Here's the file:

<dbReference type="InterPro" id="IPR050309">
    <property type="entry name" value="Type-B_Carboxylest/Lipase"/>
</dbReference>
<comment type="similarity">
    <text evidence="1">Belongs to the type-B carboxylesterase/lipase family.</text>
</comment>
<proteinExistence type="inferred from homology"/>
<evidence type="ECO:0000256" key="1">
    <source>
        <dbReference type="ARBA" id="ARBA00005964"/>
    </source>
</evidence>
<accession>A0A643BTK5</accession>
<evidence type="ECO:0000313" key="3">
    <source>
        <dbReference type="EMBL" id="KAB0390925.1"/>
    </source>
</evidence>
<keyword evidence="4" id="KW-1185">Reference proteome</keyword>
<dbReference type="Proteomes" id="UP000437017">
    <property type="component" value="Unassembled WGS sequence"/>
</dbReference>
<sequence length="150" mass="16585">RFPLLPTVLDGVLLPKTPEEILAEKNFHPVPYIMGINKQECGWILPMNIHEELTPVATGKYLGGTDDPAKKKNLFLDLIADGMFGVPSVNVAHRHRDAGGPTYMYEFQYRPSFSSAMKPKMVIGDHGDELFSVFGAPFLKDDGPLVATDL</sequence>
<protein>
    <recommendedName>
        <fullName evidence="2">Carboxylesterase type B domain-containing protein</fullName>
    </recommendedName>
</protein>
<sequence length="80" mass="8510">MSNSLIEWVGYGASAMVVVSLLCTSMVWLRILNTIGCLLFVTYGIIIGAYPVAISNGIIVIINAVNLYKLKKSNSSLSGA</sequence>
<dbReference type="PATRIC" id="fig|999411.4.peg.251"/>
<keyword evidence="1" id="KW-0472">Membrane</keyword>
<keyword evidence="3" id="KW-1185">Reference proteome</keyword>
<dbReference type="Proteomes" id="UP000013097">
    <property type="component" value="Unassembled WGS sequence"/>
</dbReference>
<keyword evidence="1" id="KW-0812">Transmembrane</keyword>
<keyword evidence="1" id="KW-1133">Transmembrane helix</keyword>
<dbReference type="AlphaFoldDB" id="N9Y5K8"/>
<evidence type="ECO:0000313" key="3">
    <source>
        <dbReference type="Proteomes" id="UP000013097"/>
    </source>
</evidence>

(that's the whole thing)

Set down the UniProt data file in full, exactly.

<dbReference type="InterPro" id="IPR050309">
    <property type="entry name" value="Type-B_Carboxylest/Lipase"/>
</dbReference>
<comment type="similarity">
    <text evidence="1">Belongs to the type-B carboxylesterase/lipase family.</text>
</comment>
<proteinExistence type="inferred from homology"/>
<evidence type="ECO:0000256" key="1">
    <source>
        <dbReference type="ARBA" id="ARBA00005964"/>
    </source>
</evidence>
<accession>A0A643BTK5</accession>
<evidence type="ECO:0000313" key="3">
    <source>
        <dbReference type="EMBL" id="KAB0390925.1"/>
    </source>
</evidence>
<keyword evidence="4" id="KW-1185">Reference proteome</keyword>
<dbReference type="Proteomes" id="UP000437017">
    <property type="component" value="Unassembled WGS sequence"/>
</dbReference>
<sequence length="150" mass="16585">RFPLLPTVLDGVLLPKTPEEILAEKNFHPVPYIMGINKQECGWILPMNIHEELTPVATGKYLGGTDDPAKKKNLFLDLIADGMFGVPSVNVAHRHRDAGGPTYMYEFQYRPSFSSAMKPKMVIGDHGDELFSVFGAPFLKDDGPLVATDL</sequence>
<protein>
    <recommendedName>
        <fullName evidence="2">Carboxylesterase type B domain-containing protein</fullName>
    </recommendedName>
</protein>
<sequence length="80" mass="8510">MSNSLIEWVGYGASAMVVVSLLCTSMVWLRILNTIGCLLFVTYGIIIGAYPVAISNGIIVIINAVNLYKLKKSNSSLSGA</sequence>
<dbReference type="PATRIC" id="fig|999411.4.peg.251"/>
<keyword evidence="1" id="KW-0472">Membrane</keyword>
<keyword evidence="3" id="KW-1185">Reference proteome</keyword>
<dbReference type="Proteomes" id="UP000013097">
    <property type="component" value="Unassembled WGS sequence"/>
</dbReference>
<keyword evidence="1" id="KW-0812">Transmembrane</keyword>
<keyword evidence="1" id="KW-1133">Transmembrane helix</keyword>
<dbReference type="AlphaFoldDB" id="N9Y5K8"/>
<evidence type="ECO:0000313" key="3">
    <source>
        <dbReference type="Proteomes" id="UP000013097"/>
    </source>
</evidence>